I'll change the clocks in the house, and my watch, on Saturday morning as soon as the party (my husband, Alexander, Rachel) sets forth towards London. That might help a bit.

I finished the Pocket Square yesterday, tidied and pressed it, and will dispatch it to London today. It's less bulky than the DK ones, as hoped. The colour isn't very strong. We'll see what they think. It would be great if it passes muster, as I've got the yarn and can take it to Athens and practice Continental Knitting.

And I resumed the Sous Sous. The secret of multiple-WIP-ery is surely never to leave anything for too long, so that resumption doesn't involve a strenuous mental readjustment. I'm nearly finished with the second pattern repeat. I'll press on at least through the third.

I also spent some time with three Sharon Miller shawl patterns, trying to extract the relevant figures for comparison. The Unst (just completed), the Wedding Ring and the Queen Ring are all standard-shape Shetland shawls, with an edging, four borders, and a square centre. Unlike the Princess, which is an enormous triangle. So what one needs to know, essentially, is how many stitches there are in the long outward edge of each border, and how deep the borders are. All the rest follows from that.

It is not altogether easy to find this information in the patterns. Sharon writes rather diffusively (I think might be the word) and she prefers to start with the centre. And in the case of the Queen Ring, she offers several alternatives which affect the stitch count.

The answer is roughly that the Unst is the smallest of the three, then the Wedding Ring, then, by a fair margin, the Queen Ring. I don't think it's going to be possible to reduce and simplify and still retain the elements I want. A framed centre has to be of a certain size or the frame will simply overwhelm and swallow the centre. The borders have to be in proportion. The edging has to go all the way around.

So maybe I'd better just go ahead and start the Queen Ring and see what happens. The pattern is based on an actual shawl which Sharon bought at auction. She tries to copy the original technique – knitting from the edging inwards. That is the method I prefer. Indeed, after doing it Sharon's way, centre-outwards, for the Unst, I resolved, never again.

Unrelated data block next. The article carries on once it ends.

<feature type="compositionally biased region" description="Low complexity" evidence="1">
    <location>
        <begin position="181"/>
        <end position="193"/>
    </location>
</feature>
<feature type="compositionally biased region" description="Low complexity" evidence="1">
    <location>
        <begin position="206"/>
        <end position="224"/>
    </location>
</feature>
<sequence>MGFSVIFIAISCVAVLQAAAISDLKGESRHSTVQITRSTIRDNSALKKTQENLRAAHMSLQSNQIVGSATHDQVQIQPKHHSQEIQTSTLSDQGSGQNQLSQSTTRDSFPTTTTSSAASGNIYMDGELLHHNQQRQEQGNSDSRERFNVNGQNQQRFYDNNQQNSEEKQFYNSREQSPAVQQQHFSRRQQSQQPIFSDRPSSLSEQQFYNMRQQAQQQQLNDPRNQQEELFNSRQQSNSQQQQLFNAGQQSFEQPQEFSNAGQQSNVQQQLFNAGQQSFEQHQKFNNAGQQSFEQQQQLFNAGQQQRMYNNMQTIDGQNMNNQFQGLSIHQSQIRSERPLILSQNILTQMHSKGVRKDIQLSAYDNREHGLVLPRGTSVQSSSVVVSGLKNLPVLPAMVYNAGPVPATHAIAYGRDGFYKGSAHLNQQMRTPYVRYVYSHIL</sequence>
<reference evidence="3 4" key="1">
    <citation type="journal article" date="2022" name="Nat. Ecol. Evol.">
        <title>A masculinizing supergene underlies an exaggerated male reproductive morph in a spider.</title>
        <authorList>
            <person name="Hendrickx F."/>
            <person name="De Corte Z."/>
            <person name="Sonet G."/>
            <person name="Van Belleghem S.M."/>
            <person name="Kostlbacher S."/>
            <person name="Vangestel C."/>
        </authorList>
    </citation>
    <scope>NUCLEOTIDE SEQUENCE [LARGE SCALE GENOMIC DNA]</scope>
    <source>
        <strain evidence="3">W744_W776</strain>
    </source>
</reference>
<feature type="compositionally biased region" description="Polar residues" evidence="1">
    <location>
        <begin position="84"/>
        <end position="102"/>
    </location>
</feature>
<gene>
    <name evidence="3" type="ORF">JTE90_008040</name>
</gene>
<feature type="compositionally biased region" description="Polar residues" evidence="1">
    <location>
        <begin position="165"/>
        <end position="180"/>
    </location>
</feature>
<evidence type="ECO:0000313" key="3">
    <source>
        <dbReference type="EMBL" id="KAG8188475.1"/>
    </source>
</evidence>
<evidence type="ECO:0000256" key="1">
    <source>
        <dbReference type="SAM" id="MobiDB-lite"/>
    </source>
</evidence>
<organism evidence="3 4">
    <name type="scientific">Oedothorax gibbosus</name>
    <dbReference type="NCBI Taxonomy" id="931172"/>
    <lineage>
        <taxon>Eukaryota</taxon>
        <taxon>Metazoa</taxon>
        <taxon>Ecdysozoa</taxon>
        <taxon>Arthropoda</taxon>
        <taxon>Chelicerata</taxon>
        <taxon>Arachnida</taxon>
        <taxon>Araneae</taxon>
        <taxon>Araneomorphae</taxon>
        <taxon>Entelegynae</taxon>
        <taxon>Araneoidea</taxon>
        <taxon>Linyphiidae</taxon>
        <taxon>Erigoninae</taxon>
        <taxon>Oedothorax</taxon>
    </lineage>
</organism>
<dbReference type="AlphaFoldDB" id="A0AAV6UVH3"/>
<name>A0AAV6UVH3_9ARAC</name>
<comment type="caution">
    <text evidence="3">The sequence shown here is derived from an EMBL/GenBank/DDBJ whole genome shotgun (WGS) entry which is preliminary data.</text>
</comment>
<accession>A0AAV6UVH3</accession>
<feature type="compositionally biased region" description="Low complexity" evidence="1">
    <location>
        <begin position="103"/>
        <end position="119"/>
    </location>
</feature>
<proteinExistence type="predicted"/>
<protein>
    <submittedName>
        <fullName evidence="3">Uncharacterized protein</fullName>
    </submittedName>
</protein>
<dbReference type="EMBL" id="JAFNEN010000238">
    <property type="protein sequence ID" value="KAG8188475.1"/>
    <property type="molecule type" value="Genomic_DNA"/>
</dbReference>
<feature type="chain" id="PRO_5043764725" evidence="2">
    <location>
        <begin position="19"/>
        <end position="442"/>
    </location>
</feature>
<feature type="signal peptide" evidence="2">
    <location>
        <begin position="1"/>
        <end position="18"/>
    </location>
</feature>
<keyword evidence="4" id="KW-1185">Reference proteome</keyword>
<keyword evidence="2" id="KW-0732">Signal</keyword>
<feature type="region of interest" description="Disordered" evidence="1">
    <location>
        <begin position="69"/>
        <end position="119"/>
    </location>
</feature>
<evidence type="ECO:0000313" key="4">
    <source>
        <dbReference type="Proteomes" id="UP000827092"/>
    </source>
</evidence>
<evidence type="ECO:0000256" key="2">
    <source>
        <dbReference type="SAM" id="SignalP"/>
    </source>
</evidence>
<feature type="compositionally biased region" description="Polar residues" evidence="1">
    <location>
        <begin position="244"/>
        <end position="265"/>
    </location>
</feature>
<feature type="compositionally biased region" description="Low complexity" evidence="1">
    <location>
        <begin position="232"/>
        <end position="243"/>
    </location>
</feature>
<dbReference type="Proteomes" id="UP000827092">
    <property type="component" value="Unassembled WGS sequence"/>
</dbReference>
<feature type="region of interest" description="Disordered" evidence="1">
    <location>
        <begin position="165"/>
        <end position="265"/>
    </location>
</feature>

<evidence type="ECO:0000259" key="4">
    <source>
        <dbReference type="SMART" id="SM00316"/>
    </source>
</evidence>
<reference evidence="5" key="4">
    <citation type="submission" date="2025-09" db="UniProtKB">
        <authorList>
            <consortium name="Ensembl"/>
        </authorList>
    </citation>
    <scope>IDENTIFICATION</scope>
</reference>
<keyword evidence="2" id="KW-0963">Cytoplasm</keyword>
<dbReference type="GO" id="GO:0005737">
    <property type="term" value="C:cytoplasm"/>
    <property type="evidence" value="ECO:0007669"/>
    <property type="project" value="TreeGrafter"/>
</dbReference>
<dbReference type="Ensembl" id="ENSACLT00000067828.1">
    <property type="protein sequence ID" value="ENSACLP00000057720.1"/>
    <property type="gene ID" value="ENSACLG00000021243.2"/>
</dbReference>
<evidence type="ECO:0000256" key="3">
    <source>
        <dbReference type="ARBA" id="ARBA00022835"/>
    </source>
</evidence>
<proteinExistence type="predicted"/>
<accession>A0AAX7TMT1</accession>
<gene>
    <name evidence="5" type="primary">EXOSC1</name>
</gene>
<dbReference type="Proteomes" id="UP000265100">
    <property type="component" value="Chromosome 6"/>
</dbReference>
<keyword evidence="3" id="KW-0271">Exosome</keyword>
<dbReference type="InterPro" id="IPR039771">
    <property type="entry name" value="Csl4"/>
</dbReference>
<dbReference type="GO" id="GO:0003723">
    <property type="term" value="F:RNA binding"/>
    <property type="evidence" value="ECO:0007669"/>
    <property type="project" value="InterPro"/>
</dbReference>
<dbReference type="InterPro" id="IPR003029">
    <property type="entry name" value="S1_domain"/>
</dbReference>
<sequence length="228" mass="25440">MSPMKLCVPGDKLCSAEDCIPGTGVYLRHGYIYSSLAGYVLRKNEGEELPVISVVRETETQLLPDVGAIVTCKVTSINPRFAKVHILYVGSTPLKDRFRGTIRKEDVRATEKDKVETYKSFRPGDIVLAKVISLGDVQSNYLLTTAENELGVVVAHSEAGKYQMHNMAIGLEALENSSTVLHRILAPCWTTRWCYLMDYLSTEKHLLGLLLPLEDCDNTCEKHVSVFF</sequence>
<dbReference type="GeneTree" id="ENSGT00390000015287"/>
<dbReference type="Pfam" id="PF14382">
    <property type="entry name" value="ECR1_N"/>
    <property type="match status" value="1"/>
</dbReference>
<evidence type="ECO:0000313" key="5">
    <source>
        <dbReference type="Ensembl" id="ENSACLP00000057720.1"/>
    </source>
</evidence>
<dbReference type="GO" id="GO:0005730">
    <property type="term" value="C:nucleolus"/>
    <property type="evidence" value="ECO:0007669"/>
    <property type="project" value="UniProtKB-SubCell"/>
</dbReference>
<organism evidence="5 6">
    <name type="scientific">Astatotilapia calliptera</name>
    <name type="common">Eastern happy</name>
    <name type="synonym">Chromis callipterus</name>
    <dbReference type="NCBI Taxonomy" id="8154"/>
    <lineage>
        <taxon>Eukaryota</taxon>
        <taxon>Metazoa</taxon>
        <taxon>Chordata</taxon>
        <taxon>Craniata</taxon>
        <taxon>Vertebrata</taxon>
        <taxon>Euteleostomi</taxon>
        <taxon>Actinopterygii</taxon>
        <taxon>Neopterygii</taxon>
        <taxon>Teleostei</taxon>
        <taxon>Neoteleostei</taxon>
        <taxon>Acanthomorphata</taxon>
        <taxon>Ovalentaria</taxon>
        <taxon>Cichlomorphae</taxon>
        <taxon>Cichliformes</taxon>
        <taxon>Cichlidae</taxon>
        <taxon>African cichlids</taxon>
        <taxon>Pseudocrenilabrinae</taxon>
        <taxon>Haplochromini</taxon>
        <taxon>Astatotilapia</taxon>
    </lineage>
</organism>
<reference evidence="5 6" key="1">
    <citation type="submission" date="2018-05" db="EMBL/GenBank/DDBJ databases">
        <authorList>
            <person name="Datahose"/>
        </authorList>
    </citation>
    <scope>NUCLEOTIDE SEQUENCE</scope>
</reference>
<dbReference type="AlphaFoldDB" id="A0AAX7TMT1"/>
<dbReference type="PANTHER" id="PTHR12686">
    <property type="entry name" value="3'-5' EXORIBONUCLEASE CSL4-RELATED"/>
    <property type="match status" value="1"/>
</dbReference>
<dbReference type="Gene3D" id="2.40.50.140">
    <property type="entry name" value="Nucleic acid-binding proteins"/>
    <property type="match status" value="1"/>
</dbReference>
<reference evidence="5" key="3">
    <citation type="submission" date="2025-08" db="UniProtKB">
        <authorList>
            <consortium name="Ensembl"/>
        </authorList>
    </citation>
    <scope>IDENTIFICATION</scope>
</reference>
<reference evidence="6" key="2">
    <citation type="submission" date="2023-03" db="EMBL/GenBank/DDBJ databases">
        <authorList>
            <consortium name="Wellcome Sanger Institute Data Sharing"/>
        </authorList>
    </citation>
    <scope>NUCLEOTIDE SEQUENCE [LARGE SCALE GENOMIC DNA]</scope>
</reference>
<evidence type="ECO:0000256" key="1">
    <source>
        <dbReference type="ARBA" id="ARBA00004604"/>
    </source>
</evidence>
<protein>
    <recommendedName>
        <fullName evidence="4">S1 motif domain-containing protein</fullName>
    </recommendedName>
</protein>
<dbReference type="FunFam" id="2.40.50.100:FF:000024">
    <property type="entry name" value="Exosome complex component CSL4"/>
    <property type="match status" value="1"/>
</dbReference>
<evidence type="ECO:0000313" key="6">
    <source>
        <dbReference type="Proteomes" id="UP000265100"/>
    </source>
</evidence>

The Queen Ring pattern has the four borders knit separately and seamed at the end. I'm certainly not going to do that. Even Sharon found it tough going. It has occurred to me that the simplest solution to the garter stitch problem (instead of purling alternate rounds, or mastering the Fleegle System) might be to knit the borders all-in-one not circularly but back-and-forth, with a single open seam. Plenty of time to think about such things as I knit the edging.

I made a start at Christmas, which now seems a very long time ago – ten edging points done. It's an easy edging pattern to learn, I remember. And it looks rather nice – I got it out yesterday.


As far as I know, Sharon hasn't published the pattern for her own-design “Fine Lace Framed Shawl”, but it could be deduced from the calculations and charts of pp 215-218 of Heirloom Knitting. Maybe I should add it to my little compilation.

New follower -- hi!

Monday, March 23, 2015

A fairly successful day, yesterday. I got two of the three things I had assigned myself, done. The third, putting the spare room back in order after its use as a blocking room, has been postponed until tomorrow when the cleaning woman is here. Hellie's shawl is finished and tenderly packed and labelled. I've probably mentioned that Rachel (the bride's mother) is coming up on Friday night to accompany Alexander and my husband on their drive south on Saturday– so I can consign it into her hands and be sure the shawl will be safely conveyed.